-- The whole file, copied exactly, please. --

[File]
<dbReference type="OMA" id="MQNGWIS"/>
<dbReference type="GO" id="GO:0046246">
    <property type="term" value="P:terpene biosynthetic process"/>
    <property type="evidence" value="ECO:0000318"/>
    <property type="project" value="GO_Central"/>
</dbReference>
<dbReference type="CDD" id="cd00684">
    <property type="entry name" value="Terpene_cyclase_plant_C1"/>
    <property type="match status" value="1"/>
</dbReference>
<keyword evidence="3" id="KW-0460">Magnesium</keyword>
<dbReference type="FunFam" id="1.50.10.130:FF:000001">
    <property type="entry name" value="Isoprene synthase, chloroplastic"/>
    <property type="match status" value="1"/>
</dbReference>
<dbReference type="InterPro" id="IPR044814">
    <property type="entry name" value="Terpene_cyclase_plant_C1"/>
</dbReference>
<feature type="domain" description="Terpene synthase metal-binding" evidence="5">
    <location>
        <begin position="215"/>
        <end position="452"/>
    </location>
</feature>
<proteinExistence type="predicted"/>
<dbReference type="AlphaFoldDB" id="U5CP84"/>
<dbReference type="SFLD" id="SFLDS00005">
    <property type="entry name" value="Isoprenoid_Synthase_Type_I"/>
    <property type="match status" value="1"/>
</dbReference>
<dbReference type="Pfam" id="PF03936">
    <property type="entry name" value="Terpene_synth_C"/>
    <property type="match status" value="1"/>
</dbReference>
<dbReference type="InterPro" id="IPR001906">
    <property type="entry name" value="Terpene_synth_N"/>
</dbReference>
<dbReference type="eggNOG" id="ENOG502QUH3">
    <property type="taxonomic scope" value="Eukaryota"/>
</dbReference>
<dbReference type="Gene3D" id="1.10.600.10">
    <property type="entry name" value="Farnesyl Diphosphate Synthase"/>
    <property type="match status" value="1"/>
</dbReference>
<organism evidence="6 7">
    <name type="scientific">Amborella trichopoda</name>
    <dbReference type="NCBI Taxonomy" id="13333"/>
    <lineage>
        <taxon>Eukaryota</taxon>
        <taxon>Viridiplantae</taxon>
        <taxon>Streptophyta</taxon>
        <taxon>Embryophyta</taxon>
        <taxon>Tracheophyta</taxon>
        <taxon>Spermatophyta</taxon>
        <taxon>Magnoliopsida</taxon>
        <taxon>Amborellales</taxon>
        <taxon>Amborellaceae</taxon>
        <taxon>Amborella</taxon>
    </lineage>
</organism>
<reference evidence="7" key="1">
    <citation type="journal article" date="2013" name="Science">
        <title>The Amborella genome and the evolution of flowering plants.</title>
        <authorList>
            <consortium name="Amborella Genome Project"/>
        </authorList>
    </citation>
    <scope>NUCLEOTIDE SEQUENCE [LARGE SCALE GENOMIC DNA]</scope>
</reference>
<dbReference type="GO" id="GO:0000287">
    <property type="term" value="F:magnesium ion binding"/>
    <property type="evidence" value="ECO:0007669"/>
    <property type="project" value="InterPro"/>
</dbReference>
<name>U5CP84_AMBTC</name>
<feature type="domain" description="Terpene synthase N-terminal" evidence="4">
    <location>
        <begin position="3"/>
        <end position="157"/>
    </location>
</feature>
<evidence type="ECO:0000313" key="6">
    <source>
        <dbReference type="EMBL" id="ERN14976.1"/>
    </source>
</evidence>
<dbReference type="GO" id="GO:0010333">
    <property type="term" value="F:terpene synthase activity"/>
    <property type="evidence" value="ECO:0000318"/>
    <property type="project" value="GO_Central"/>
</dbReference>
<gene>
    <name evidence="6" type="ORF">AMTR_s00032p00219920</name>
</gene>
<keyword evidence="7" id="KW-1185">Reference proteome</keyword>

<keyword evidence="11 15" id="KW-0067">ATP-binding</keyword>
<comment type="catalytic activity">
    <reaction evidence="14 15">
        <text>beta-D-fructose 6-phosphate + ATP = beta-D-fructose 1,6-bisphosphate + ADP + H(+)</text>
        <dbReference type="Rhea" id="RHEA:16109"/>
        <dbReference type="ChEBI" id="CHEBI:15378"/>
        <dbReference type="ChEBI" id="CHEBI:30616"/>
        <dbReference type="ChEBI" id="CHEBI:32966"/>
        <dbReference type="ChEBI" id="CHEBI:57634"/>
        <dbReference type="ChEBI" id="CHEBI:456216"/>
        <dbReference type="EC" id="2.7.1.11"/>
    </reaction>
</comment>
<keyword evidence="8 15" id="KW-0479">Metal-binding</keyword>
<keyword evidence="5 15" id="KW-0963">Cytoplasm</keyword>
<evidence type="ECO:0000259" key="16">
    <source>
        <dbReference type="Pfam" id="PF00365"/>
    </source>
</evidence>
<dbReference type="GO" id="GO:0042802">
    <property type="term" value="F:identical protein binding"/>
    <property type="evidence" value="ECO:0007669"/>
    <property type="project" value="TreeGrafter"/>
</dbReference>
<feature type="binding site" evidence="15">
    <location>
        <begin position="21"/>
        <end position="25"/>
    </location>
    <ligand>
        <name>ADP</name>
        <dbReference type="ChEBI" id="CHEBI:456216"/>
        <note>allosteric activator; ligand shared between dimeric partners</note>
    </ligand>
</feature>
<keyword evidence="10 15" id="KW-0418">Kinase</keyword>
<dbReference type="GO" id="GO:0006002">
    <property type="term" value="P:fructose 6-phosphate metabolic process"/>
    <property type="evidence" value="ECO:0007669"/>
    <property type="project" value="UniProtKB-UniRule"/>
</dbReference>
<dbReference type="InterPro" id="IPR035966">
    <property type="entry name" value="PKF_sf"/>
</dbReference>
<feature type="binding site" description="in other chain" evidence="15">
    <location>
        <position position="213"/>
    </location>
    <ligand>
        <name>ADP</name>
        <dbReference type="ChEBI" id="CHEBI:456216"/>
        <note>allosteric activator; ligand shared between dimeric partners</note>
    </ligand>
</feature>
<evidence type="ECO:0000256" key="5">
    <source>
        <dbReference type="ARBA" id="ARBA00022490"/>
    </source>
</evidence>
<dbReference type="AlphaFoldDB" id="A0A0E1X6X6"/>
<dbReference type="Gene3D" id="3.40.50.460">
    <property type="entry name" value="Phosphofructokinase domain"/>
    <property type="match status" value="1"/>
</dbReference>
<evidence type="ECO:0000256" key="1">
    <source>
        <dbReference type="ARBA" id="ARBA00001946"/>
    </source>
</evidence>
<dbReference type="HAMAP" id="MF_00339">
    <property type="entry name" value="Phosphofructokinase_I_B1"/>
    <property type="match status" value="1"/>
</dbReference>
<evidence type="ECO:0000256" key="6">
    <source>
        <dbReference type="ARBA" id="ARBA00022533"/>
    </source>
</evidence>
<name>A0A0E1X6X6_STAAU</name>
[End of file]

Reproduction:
<dbReference type="OMA" id="MQNGWIS"/>
<dbReference type="GO" id="GO:0046246">
    <property type="term" value="P:terpene biosynthetic process"/>
    <property type="evidence" value="ECO:0000318"/>
    <property type="project" value="GO_Central"/>
</dbReference>
<dbReference type="CDD" id="cd00684">
    <property type="entry name" value="Terpene_cyclase_plant_C1"/>
    <property type="match status" value="1"/>
</dbReference>
<keyword evidence="3" id="KW-0460">Magnesium</keyword>
<dbReference type="FunFam" id="1.50.10.130:FF:000001">
    <property type="entry name" value="Isoprene synthase, chloroplastic"/>
    <property type="match status" value="1"/>
</dbReference>
<dbReference type="InterPro" id="IPR044814">
    <property type="entry name" value="Terpene_cyclase_plant_C1"/>
</dbReference>
<feature type="domain" description="Terpene synthase metal-binding" evidence="5">
    <location>
        <begin position="215"/>
        <end position="452"/>
    </location>
</feature>
<proteinExistence type="predicted"/>
<dbReference type="AlphaFoldDB" id="U5CP84"/>
<dbReference type="SFLD" id="SFLDS00005">
    <property type="entry name" value="Isoprenoid_Synthase_Type_I"/>
    <property type="match status" value="1"/>
</dbReference>
<dbReference type="Pfam" id="PF03936">
    <property type="entry name" value="Terpene_synth_C"/>
    <property type="match status" value="1"/>
</dbReference>
<dbReference type="InterPro" id="IPR001906">
    <property type="entry name" value="Terpene_synth_N"/>
</dbReference>
<dbReference type="eggNOG" id="ENOG502QUH3">
    <property type="taxonomic scope" value="Eukaryota"/>
</dbReference>
<dbReference type="Gene3D" id="1.10.600.10">
    <property type="entry name" value="Farnesyl Diphosphate Synthase"/>
    <property type="match status" value="1"/>
</dbReference>
<organism evidence="6 7">
    <name type="scientific">Amborella trichopoda</name>
    <dbReference type="NCBI Taxonomy" id="13333"/>
    <lineage>
        <taxon>Eukaryota</taxon>
        <taxon>Viridiplantae</taxon>
        <taxon>Streptophyta</taxon>
        <taxon>Embryophyta</taxon>
        <taxon>Tracheophyta</taxon>
        <taxon>Spermatophyta</taxon>
        <taxon>Magnoliopsida</taxon>
        <taxon>Amborellales</taxon>
        <taxon>Amborellaceae</taxon>
        <taxon>Amborella</taxon>
    </lineage>
</organism>
<reference evidence="7" key="1">
    <citation type="journal article" date="2013" name="Science">
        <title>The Amborella genome and the evolution of flowering plants.</title>
        <authorList>
            <consortium name="Amborella Genome Project"/>
        </authorList>
    </citation>
    <scope>NUCLEOTIDE SEQUENCE [LARGE SCALE GENOMIC DNA]</scope>
</reference>
<dbReference type="GO" id="GO:0000287">
    <property type="term" value="F:magnesium ion binding"/>
    <property type="evidence" value="ECO:0007669"/>
    <property type="project" value="InterPro"/>
</dbReference>
<name>U5CP84_AMBTC</name>
<feature type="domain" description="Terpene synthase N-terminal" evidence="4">
    <location>
        <begin position="3"/>
        <end position="157"/>
    </location>
</feature>
<evidence type="ECO:0000313" key="6">
    <source>
        <dbReference type="EMBL" id="ERN14976.1"/>
    </source>
</evidence>
<dbReference type="GO" id="GO:0010333">
    <property type="term" value="F:terpene synthase activity"/>
    <property type="evidence" value="ECO:0000318"/>
    <property type="project" value="GO_Central"/>
</dbReference>
<gene>
    <name evidence="6" type="ORF">AMTR_s00032p00219920</name>
</gene>
<keyword evidence="7" id="KW-1185">Reference proteome</keyword>

<keyword evidence="11 15" id="KW-0067">ATP-binding</keyword>
<comment type="catalytic activity">
    <reaction evidence="14 15">
        <text>beta-D-fructose 6-phosphate + ATP = beta-D-fructose 1,6-bisphosphate + ADP + H(+)</text>
        <dbReference type="Rhea" id="RHEA:16109"/>
        <dbReference type="ChEBI" id="CHEBI:15378"/>
        <dbReference type="ChEBI" id="CHEBI:30616"/>
        <dbReference type="ChEBI" id="CHEBI:32966"/>
        <dbReference type="ChEBI" id="CHEBI:57634"/>
        <dbReference type="ChEBI" id="CHEBI:456216"/>
        <dbReference type="EC" id="2.7.1.11"/>
    </reaction>
</comment>
<keyword evidence="8 15" id="KW-0479">Metal-binding</keyword>
<keyword evidence="5 15" id="KW-0963">Cytoplasm</keyword>
<evidence type="ECO:0000259" key="16">
    <source>
        <dbReference type="Pfam" id="PF00365"/>
    </source>
</evidence>
<dbReference type="GO" id="GO:0042802">
    <property type="term" value="F:identical protein binding"/>
    <property type="evidence" value="ECO:0007669"/>
    <property type="project" value="TreeGrafter"/>
</dbReference>
<feature type="binding site" evidence="15">
    <location>
        <begin position="21"/>
        <end position="25"/>
    </location>
    <ligand>
        <name>ADP</name>
        <dbReference type="ChEBI" id="CHEBI:456216"/>
        <note>allosteric activator; ligand shared between dimeric partners</note>
    </ligand>
</feature>
<keyword evidence="10 15" id="KW-0418">Kinase</keyword>
<dbReference type="GO" id="GO:0006002">
    <property type="term" value="P:fructose 6-phosphate metabolic process"/>
    <property type="evidence" value="ECO:0007669"/>
    <property type="project" value="UniProtKB-UniRule"/>
</dbReference>
<dbReference type="InterPro" id="IPR035966">
    <property type="entry name" value="PKF_sf"/>
</dbReference>
<feature type="binding site" description="in other chain" evidence="15">
    <location>
        <position position="213"/>
    </location>
    <ligand>
        <name>ADP</name>
        <dbReference type="ChEBI" id="CHEBI:456216"/>
        <note>allosteric activator; ligand shared between dimeric partners</note>
    </ligand>
</feature>
<evidence type="ECO:0000256" key="5">
    <source>
        <dbReference type="ARBA" id="ARBA00022490"/>
    </source>
</evidence>
<dbReference type="AlphaFoldDB" id="A0A0E1X6X6"/>
<dbReference type="Gene3D" id="3.40.50.460">
    <property type="entry name" value="Phosphofructokinase domain"/>
    <property type="match status" value="1"/>
</dbReference>
<evidence type="ECO:0000256" key="1">
    <source>
        <dbReference type="ARBA" id="ARBA00001946"/>
    </source>
</evidence>
<dbReference type="HAMAP" id="MF_00339">
    <property type="entry name" value="Phosphofructokinase_I_B1"/>
    <property type="match status" value="1"/>
</dbReference>
<evidence type="ECO:0000256" key="6">
    <source>
        <dbReference type="ARBA" id="ARBA00022533"/>
    </source>
</evidence>
<name>A0A0E1X6X6_STAAU</name>